Hypoglycemia Increases Dementia Risk Among Diabetics

Kathleen Blanchard's picture
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Type 2 diabetics who are older, and require hospitalization for hypoglycemia, are found to be at increased risk for dementia. The study is one of the first to show the link between type 2 diabetes, hypoglycemia (low blood sugar), and increased dementia risk in older diabetic adults.

Studies show that diabetes alone increases dementia risk. Rachel A. Whitmer, Ph.D., of Kaiser Permanente, Oakland, California led the study says, “Pharmacologically induced severe hypoglycemia may be associated with neurological consequences in an older population already susceptible to dementia.” When blood sugars drop repeatedly among older Type 2 diabetics, the risk of dementia increases even more.

The study included 16,667 patients with type 2 diabetes, over age 65. The research examined the risk of dementia among the diabetics, related to low blood sugar, over a twenty-two year period.

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According to the study authors, "Specifically, we observed a 2.39 percent increase in absolute risk of dementia per year of follow-up for patients with history of hypoglycemia, compared with patients without a history. Although this 1-year absolute risk difference is modest, the cumulative effects would be sizeable.” Diabetics with no hospitalizations for hypoglycemia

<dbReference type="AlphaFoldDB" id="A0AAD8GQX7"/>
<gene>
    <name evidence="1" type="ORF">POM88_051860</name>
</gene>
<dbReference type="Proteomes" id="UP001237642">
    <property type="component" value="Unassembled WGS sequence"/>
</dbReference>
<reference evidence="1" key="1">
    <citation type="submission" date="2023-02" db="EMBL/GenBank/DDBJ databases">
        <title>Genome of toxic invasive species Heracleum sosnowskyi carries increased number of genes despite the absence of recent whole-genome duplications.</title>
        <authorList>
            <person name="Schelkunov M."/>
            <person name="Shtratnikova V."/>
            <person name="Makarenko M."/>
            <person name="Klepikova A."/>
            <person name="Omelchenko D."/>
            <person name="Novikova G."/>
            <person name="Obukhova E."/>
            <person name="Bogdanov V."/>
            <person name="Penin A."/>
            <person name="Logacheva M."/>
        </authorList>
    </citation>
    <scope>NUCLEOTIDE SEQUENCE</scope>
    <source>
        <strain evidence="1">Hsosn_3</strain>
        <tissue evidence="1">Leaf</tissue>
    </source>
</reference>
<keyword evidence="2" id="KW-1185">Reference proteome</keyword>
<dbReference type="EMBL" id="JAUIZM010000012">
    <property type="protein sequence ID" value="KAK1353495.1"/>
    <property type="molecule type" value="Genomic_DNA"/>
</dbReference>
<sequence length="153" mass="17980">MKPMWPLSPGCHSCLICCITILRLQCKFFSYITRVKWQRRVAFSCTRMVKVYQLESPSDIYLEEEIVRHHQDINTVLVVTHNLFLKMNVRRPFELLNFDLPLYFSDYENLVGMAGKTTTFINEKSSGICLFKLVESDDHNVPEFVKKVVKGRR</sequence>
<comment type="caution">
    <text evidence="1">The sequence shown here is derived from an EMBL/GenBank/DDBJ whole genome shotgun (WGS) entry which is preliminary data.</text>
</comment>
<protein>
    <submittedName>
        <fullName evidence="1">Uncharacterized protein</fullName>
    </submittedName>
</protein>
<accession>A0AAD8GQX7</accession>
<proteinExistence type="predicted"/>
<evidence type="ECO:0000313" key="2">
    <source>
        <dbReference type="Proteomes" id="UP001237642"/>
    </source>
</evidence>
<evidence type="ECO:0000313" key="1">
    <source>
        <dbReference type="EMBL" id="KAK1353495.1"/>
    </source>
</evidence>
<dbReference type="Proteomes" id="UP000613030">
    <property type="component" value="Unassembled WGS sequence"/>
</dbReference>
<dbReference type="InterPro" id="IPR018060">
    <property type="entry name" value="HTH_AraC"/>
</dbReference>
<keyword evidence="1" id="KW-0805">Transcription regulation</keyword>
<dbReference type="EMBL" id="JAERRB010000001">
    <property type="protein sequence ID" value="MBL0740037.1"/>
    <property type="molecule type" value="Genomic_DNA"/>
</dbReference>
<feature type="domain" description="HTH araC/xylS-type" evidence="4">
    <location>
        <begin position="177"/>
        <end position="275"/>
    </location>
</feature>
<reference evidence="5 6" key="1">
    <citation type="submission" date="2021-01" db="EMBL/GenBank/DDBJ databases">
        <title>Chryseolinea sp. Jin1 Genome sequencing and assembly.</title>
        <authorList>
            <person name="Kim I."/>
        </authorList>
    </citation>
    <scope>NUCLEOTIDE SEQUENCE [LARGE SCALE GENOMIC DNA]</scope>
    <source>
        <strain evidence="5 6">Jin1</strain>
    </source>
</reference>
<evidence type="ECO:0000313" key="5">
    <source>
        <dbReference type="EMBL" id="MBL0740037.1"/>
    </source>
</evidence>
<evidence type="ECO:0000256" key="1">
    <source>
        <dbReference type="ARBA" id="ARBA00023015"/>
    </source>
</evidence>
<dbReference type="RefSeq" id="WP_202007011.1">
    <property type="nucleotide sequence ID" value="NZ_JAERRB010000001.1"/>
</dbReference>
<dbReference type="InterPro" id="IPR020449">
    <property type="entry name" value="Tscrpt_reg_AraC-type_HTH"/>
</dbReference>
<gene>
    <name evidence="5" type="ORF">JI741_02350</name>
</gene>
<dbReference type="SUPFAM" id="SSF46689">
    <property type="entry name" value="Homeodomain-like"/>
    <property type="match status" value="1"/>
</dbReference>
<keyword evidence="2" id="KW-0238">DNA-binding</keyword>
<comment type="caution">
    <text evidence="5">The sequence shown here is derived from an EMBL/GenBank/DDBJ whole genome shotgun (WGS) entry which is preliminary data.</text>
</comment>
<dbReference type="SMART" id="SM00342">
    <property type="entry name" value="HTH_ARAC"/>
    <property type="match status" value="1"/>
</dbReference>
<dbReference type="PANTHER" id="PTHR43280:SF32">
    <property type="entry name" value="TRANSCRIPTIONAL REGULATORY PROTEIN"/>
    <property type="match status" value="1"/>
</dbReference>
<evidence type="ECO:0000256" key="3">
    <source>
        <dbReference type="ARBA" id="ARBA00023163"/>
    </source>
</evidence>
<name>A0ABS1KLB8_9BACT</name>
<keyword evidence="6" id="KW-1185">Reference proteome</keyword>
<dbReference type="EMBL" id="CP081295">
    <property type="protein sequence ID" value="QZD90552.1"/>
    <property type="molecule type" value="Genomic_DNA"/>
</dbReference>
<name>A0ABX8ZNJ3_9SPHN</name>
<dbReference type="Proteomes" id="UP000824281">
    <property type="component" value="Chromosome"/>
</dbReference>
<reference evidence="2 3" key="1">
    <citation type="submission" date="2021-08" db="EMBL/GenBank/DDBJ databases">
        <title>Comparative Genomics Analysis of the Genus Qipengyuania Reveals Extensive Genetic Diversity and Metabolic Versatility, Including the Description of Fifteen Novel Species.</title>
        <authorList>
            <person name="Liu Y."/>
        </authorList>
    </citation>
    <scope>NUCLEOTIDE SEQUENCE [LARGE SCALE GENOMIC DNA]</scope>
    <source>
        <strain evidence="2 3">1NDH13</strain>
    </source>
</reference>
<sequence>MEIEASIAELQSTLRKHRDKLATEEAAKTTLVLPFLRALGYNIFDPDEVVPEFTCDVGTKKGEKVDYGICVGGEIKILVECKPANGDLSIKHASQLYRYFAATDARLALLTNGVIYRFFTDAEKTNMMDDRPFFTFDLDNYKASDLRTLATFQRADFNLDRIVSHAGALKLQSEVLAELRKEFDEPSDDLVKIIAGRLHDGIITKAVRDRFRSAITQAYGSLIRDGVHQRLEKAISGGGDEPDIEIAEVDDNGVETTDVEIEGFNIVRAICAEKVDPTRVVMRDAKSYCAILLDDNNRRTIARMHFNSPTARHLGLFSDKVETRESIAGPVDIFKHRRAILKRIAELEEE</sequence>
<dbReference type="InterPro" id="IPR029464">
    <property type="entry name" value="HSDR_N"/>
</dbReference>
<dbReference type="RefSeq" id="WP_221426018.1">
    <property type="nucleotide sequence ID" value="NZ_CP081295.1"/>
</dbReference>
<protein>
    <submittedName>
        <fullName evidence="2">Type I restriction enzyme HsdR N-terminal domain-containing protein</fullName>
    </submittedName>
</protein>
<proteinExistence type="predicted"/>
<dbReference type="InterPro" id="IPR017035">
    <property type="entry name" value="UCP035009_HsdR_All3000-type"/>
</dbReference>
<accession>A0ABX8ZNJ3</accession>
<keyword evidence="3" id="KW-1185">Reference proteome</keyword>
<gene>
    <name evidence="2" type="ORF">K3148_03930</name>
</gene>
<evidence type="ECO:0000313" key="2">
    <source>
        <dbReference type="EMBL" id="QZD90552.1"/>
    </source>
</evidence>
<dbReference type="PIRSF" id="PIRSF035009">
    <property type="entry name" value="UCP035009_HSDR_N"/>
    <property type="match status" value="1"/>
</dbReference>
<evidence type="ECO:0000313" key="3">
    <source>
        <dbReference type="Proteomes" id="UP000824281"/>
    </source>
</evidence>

Three or more episodes of hypoglycemia amounted to twice the risk of dementia among type 2 diabetics. Just one episode of hypoglycemia increased dementia risk by thirty-six percent, and two episodes of hypoglycemia increased the risk of dementia by eighty percent.

Hypoglycemia can cause confusion, slurred speech, decreased level of consciousness, and seizures. The authors say more studies are needed to understand how repeated bouts of hypoglycemia in type 2 diabetics increases the risk of dementia.

JAMA. 2009;301[15]:1565-1572

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